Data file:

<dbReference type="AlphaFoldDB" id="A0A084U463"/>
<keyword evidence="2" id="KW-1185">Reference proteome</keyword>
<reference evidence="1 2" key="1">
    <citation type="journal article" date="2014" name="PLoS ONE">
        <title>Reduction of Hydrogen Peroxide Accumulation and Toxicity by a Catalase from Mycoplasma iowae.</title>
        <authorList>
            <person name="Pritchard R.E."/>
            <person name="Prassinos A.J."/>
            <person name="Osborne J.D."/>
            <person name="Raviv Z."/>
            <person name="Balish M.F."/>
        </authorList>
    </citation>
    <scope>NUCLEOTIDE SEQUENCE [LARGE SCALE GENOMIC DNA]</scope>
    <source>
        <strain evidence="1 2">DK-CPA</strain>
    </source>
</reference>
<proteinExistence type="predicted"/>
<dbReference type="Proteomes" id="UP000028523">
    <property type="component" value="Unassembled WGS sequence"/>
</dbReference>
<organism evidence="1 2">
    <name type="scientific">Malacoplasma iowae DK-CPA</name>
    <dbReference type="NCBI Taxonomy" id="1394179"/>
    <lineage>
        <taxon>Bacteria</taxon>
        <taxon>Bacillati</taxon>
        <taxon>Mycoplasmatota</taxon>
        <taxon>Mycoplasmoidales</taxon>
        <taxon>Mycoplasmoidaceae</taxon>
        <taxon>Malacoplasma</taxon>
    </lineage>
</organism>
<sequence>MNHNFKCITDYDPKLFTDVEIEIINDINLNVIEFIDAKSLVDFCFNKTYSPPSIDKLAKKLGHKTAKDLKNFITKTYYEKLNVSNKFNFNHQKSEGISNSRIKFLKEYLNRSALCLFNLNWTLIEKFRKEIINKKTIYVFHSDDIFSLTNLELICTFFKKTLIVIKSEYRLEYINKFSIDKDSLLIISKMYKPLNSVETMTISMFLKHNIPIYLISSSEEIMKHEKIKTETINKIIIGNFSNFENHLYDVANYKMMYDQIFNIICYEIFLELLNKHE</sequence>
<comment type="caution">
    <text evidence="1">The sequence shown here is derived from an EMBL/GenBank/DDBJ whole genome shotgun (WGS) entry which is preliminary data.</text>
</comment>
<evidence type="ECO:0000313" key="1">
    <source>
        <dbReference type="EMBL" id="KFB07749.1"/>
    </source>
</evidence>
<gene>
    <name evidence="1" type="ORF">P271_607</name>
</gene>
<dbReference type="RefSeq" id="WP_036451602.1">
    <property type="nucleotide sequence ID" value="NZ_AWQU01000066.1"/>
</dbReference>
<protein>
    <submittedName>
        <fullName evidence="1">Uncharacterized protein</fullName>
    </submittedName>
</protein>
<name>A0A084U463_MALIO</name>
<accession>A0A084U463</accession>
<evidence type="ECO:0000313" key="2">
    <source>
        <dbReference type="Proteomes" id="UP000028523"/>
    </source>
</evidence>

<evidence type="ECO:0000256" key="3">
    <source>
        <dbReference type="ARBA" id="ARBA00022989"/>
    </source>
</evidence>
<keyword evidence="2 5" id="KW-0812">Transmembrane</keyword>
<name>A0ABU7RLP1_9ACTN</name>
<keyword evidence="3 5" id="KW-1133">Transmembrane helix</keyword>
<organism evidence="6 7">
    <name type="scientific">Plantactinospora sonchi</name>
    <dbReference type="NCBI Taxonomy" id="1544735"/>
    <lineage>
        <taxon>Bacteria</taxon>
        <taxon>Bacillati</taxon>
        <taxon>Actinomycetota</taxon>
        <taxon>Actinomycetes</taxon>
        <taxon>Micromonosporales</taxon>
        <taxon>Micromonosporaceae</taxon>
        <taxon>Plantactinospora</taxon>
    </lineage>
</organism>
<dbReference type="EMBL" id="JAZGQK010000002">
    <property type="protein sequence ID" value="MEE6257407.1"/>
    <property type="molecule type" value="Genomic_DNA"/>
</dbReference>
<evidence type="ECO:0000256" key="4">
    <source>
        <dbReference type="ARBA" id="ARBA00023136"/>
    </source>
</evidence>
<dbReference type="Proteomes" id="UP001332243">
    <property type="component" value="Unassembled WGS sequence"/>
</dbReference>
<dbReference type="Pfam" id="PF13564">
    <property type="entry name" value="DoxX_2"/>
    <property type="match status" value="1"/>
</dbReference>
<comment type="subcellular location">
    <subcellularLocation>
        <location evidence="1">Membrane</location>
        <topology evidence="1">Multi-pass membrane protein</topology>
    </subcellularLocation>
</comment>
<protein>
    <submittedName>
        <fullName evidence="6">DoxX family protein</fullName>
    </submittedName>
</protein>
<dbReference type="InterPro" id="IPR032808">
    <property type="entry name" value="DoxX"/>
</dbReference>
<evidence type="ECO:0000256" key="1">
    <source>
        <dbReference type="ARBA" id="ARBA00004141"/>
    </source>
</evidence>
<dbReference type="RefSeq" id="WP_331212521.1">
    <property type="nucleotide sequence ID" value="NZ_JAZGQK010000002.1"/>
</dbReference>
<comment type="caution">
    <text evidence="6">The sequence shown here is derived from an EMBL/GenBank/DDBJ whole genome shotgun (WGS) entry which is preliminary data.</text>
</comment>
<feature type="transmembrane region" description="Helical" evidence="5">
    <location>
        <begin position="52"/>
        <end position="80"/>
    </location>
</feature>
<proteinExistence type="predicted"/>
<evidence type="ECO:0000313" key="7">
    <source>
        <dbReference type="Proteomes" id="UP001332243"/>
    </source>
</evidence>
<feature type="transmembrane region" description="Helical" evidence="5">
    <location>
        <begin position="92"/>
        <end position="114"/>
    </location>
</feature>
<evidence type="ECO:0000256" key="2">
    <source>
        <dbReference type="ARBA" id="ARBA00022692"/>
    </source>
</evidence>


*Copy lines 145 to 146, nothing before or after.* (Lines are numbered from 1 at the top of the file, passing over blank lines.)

    </source>
</evidence>